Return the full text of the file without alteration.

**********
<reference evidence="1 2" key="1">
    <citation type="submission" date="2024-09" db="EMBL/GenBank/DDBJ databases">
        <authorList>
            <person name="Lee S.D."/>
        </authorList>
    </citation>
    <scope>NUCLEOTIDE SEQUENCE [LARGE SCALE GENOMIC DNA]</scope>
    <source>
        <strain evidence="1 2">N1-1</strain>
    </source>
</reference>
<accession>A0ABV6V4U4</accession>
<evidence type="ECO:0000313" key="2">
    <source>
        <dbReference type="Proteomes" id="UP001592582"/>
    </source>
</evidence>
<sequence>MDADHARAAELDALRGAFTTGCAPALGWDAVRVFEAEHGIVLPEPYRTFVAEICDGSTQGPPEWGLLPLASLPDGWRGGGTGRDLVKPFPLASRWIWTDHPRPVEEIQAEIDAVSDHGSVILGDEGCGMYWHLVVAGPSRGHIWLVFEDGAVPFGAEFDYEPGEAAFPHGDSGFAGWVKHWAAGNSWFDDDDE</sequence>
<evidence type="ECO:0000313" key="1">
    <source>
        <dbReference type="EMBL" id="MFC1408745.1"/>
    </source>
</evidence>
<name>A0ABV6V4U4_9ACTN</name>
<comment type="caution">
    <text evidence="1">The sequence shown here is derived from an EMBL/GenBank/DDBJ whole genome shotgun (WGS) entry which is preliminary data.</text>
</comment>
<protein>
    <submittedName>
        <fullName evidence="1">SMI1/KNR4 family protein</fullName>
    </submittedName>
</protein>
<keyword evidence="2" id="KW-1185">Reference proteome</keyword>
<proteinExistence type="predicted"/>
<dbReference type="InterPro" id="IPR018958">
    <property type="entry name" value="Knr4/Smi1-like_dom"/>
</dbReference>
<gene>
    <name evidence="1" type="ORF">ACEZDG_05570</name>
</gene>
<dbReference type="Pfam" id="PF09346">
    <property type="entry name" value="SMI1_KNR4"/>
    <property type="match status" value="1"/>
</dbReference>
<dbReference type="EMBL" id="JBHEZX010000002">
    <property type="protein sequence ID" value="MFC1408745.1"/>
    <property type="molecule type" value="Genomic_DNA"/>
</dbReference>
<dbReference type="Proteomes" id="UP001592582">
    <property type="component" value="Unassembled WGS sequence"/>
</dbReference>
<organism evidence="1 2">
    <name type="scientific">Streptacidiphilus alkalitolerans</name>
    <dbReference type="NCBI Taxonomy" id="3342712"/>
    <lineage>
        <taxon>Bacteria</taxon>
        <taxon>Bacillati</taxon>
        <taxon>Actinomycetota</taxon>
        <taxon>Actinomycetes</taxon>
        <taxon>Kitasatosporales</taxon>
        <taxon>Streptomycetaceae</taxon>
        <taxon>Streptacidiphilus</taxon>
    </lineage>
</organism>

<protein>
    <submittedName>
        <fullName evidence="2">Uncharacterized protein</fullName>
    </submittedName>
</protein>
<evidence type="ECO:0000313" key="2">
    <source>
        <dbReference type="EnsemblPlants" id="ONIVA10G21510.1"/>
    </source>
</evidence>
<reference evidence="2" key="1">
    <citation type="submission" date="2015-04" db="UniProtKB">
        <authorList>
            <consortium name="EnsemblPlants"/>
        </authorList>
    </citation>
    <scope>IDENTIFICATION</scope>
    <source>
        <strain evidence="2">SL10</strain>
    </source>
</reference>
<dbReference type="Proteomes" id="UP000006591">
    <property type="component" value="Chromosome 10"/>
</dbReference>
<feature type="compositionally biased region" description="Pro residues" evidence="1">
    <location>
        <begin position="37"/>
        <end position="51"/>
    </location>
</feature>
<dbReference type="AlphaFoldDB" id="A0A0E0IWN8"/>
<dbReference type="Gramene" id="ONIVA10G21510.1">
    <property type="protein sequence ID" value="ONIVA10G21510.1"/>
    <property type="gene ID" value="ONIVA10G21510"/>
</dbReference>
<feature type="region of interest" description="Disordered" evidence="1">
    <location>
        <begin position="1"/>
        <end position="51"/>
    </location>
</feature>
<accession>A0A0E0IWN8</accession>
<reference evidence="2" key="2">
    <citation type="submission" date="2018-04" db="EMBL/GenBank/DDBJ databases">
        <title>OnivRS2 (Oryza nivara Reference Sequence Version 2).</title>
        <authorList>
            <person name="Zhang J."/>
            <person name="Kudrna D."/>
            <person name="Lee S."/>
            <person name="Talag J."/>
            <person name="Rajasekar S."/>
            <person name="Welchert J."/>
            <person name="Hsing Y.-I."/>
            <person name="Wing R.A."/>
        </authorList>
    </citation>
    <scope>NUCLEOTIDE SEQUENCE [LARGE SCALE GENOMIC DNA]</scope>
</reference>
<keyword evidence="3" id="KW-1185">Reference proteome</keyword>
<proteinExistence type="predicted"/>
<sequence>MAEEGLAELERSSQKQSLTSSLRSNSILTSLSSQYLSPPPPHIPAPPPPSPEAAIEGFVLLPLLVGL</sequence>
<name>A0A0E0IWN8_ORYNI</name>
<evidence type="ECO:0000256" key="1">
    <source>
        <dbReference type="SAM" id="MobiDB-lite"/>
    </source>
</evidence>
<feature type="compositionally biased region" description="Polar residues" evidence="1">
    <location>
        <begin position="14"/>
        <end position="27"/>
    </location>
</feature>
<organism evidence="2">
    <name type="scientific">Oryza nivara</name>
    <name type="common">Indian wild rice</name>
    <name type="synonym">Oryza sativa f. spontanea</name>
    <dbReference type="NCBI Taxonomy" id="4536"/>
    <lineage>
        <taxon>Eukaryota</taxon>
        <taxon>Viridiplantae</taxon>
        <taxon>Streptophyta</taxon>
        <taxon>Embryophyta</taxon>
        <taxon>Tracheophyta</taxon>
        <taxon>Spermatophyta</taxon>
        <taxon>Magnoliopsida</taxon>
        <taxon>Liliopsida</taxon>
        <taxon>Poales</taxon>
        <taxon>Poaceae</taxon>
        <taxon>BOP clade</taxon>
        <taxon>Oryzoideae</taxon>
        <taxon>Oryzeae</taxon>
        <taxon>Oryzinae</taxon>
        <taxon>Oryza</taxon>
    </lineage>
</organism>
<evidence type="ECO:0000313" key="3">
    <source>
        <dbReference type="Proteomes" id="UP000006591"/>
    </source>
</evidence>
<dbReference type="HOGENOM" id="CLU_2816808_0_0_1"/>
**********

<reference evidence="1 2" key="1">
    <citation type="submission" date="2024-09" db="EMBL/GenBank/DDBJ databases">
        <authorList>
            <person name="Lee S.D."/>
        </authorList>
    </citation>
    <scope>NUCLEOTIDE SEQUENCE [LARGE SCALE GENOMIC DNA]</scope>
    <source>
        <strain evidence="1 2">N1-1</strain>
    </source>
</reference>
<accession>A0ABV6V4U4</accession>
<evidence type="ECO:0000313" key="2">
    <source>
        <dbReference type="Proteomes" id="UP001592582"/>
    </source>
</evidence>
<sequence>MDADHARAAELDALRGAFTTGCAPALGWDAVRVFEAEHGIVLPEPYRTFVAEICDGSTQGPPEWGLLPLASLPDGWRGGGTGRDLVKPFPLASRWIWTDHPRPVEEIQAEIDAVSDHGSVILGDEGCGMYWHLVVAGPSRGHIWLVFEDGAVPFGAEFDYEPGEAAFPHGDSGFAGWVKHWAAGNSWFDDDDE</sequence>
<evidence type="ECO:0000313" key="1">
    <source>
        <dbReference type="EMBL" id="MFC1408745.1"/>
    </source>
</evidence>
<name>A0ABV6V4U4_9ACTN</name>
<comment type="caution">
    <text evidence="1">The sequence shown here is derived from an EMBL/GenBank/DDBJ whole genome shotgun (WGS) entry which is preliminary data.</text>
</comment>
<protein>
    <submittedName>
        <fullName evidence="1">SMI1/KNR4 family protein</fullName>
    </submittedName>
</protein>
<keyword evidence="2" id="KW-1185">Reference proteome</keyword>
<proteinExistence type="predicted"/>
<dbReference type="InterPro" id="IPR018958">
    <property type="entry name" value="Knr4/Smi1-like_dom"/>
</dbReference>
<gene>
    <name evidence="1" type="ORF">ACEZDG_05570</name>
</gene>
<dbReference type="Pfam" id="PF09346">
    <property type="entry name" value="SMI1_KNR4"/>
    <property type="match status" value="1"/>
</dbReference>
<dbReference type="EMBL" id="JBHEZX010000002">
    <property type="protein sequence ID" value="MFC1408745.1"/>
    <property type="molecule type" value="Genomic_DNA"/>
</dbReference>
<dbReference type="Proteomes" id="UP001592582">
    <property type="component" value="Unassembled WGS sequence"/>
</dbReference>
<organism evidence="1 2">
    <name type="scientific">Streptacidiphilus alkalitolerans</name>
    <dbReference type="NCBI Taxonomy" id="3342712"/>
    <lineage>
        <taxon>Bacteria</taxon>
        <taxon>Bacillati</taxon>
        <taxon>Actinomycetota</taxon>
        <taxon>Actinomycetes</taxon>
        <taxon>Kitasatosporales</taxon>
        <taxon>Streptomycetaceae</taxon>
        <taxon>Streptacidiphilus</taxon>
    </lineage>
</organism>

<protein>
    <submittedName>
        <fullName evidence="2">Uncharacterized protein</fullName>
    </submittedName>
</protein>
<evidence type="ECO:0000313" key="2">
    <source>
        <dbReference type="EnsemblPlants" id="ONIVA10G21510.1"/>
    </source>
</evidence>
<reference evidence="2" key="1">
    <citation type="submission" date="2015-04" db="UniProtKB">
        <authorList>
            <consortium name="EnsemblPlants"/>
        </authorList>
    </citation>
    <scope>IDENTIFICATION</scope>
    <source>
        <strain evidence="2">SL10</strain>
    </source>
</reference>
<dbReference type="Proteomes" id="UP000006591">
    <property type="component" value="Chromosome 10"/>
</dbReference>
<feature type="compositionally biased region" description="Pro residues" evidence="1">
    <location>
        <begin position="37"/>
        <end position="51"/>
    </location>
</feature>
<dbReference type="AlphaFoldDB" id="A0A0E0IWN8"/>
<dbReference type="Gramene" id="ONIVA10G21510.1">
    <property type="protein sequence ID" value="ONIVA10G21510.1"/>
    <property type="gene ID" value="ONIVA10G21510"/>
</dbReference>
<feature type="region of interest" description="Disordered" evidence="1">
    <location>
        <begin position="1"/>
        <end position="51"/>
    </location>
</feature>
<accession>A0A0E0IWN8</accession>
<reference evidence="2" key="2">
    <citation type="submission" date="2018-04" db="EMBL/GenBank/DDBJ databases">
        <title>OnivRS2 (Oryza nivara Reference Sequence Version 2).</title>
        <authorList>
            <person name="Zhang J."/>
            <person name="Kudrna D."/>
            <person name="Lee S."/>
            <person name="Talag J."/>
            <person name="Rajasekar S."/>
            <person name="Welchert J."/>
            <person name="Hsing Y.-I."/>
            <person name="Wing R.A."/>
        </authorList>
    </citation>
    <scope>NUCLEOTIDE SEQUENCE [LARGE SCALE GENOMIC DNA]</scope>
</reference>
<keyword evidence="3" id="KW-1185">Reference proteome</keyword>
<proteinExistence type="predicted"/>
<sequence>MAEEGLAELERSSQKQSLTSSLRSNSILTSLSSQYLSPPPPHIPAPPPPSPEAAIEGFVLLPLLVGL</sequence>
<name>A0A0E0IWN8_ORYNI</name>
<evidence type="ECO:0000256" key="1">
    <source>
        <dbReference type="SAM" id="MobiDB-lite"/>
    </source>
</evidence>
<feature type="compositionally biased region" description="Polar residues" evidence="1">
    <location>
        <begin position="14"/>
        <end position="27"/>
    </location>
</feature>
<organism evidence="2">
    <name type="scientific">Oryza nivara</name>
    <name type="common">Indian wild rice</name>
    <name type="synonym">Oryza sativa f. spontanea</name>
    <dbReference type="NCBI Taxonomy" id="4536"/>
    <lineage>
        <taxon>Eukaryota</taxon>
        <taxon>Viridiplantae</taxon>
        <taxon>Streptophyta</taxon>
        <taxon>Embryophyta</taxon>
        <taxon>Tracheophyta</taxon>
        <taxon>Spermatophyta</taxon>
        <taxon>Magnoliopsida</taxon>
        <taxon>Liliopsida</taxon>
        <taxon>Poales</taxon>
        <taxon>Poaceae</taxon>
        <taxon>BOP clade</taxon>
        <taxon>Oryzoideae</taxon>
        <taxon>Oryzeae</taxon>
        <taxon>Oryzinae</taxon>
        <taxon>Oryza</taxon>
    </lineage>
</organism>
<evidence type="ECO:0000313" key="3">
    <source>
        <dbReference type="Proteomes" id="UP000006591"/>
    </source>
</evidence>
<dbReference type="HOGENOM" id="CLU_2816808_0_0_1"/>